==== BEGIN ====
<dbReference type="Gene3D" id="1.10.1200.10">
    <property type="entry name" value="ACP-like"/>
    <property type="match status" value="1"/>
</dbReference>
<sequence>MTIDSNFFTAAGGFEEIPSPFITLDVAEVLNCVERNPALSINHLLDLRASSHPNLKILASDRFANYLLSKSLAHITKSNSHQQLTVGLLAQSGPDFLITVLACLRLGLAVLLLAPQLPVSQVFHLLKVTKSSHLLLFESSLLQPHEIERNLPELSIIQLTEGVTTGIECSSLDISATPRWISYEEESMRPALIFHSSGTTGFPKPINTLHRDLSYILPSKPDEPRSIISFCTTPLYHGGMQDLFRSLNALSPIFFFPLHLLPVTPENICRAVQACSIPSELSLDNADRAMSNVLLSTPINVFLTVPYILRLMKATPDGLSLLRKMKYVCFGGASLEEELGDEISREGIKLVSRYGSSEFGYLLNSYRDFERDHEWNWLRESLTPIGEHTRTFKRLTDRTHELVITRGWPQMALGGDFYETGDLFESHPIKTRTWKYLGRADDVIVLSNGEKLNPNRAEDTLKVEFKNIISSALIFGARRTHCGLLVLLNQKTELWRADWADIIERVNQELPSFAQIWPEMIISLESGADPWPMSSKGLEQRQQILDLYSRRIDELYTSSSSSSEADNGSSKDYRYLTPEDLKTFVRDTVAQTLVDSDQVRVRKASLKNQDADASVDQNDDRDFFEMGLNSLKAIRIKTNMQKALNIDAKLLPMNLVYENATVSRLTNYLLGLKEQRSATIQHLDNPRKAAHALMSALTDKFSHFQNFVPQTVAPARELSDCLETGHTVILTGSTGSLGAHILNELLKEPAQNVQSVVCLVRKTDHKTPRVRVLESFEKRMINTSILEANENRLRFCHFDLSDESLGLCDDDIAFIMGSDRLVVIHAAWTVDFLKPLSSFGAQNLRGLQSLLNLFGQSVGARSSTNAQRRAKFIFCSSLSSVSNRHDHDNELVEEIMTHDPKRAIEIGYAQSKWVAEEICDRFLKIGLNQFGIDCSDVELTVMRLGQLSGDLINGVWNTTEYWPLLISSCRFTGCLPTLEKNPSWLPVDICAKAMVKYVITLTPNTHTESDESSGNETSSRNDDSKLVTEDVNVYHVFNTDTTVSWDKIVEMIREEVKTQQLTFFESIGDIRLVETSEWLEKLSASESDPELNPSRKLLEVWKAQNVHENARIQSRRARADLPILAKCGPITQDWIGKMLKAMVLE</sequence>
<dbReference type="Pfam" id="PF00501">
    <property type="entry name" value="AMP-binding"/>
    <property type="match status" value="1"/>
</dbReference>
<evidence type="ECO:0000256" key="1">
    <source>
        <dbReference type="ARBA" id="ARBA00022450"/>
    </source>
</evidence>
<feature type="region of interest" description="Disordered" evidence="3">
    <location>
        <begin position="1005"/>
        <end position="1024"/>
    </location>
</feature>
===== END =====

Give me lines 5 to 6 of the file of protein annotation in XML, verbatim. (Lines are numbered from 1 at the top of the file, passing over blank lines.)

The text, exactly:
<sequence>MTIDSNFFTAAGGFEEIPSPFITLDVAEVLNCVERNPALSINHLLDLRASSHPNLKILASDRFANYLLSKSLAHITKSNSHQQLTVGLLAQSGPDFLITVLACLRLGLAVLLLAPQLPVSQVFHLLKVTKSSHLLLFESSLLQPHEIERNLPELSIIQLTEGVTTGIECSSLDISATPRWISYEEESMRPALIFHSSGTTGFPKPINTLHRDLSYILPSKPDEPRSIISFCTTPLYHGGMQDLFRSLNALSPIFFFPLHLLPVTPENICRAVQACSIPSELSLDNADRAMSNVLLSTPINVFLTVPYILRLMKATPDGLSLLRKMKYVCFGGASLEEELGDEISREGIKLVSRYGSSEFGYLLNSYRDFERDHEWNWLRESLTPIGEHTRTFKRLTDRTHELVITRGWPQMALGGDFYETGDLFESHPIKTRTWKYLGRADDVIVLSNGEKLNPNRAEDTLKVEFKNIISSALIFGARRTHCGLLVLLNQKTELWRADWADIIERVNQELPSFAQIWPEMIISLESGADPWPMSSKGLEQRQQILDLYSRRIDELYTSSSSSSEADNGSSKDYRYLTPEDLKTFVRDTVAQTLVDSDQVRVRKASLKNQDADASVDQNDDRDFFEMGLNSLKAIRIKTNMQKALNIDAKLLPMNLVYENATVSRLTNYLLGLKEQRSATIQHLDNPRKAAHALMSALTDKFSHFQNFVPQTVAPARELSDCLETGHTVILTGSTGSLGAHILNELLKEPAQNVQSVVCLVRKTDHKTPRVRVLESFEKRMINTSILEANENRLRFCHFDLSDESLGLCDDDIAFIMGSDRLVVIHAAWTVDFLKPLSSFGAQNLRGLQSLLNLFGQSVGARSSTNAQRRAKFIFCSSLSSVSNRHDHDNELVEEIMTHDPKRAIEIGYAQSKWVAEEICDRFLKIGLNQFGIDCSDVELTVMRLGQLSGDLINGVWNTTEYWPLLISSCRFTGCLPTLEKNPSWLPVDICAKAMVKYVITLTPNTHTESDESSGNETSSRNDDSKLVTEDVNVYHVFNTDTTVSWDKIVEMIREEVKTQQLTFFESIGDIRLVETSEWLEKLSASESDPELNPSRKLLEVWKAQNVHENARIQSRRARADLPILAKCGPITQDWIGKMLKAMVLE</sequence>
<dbReference type="Pfam" id="PF00501">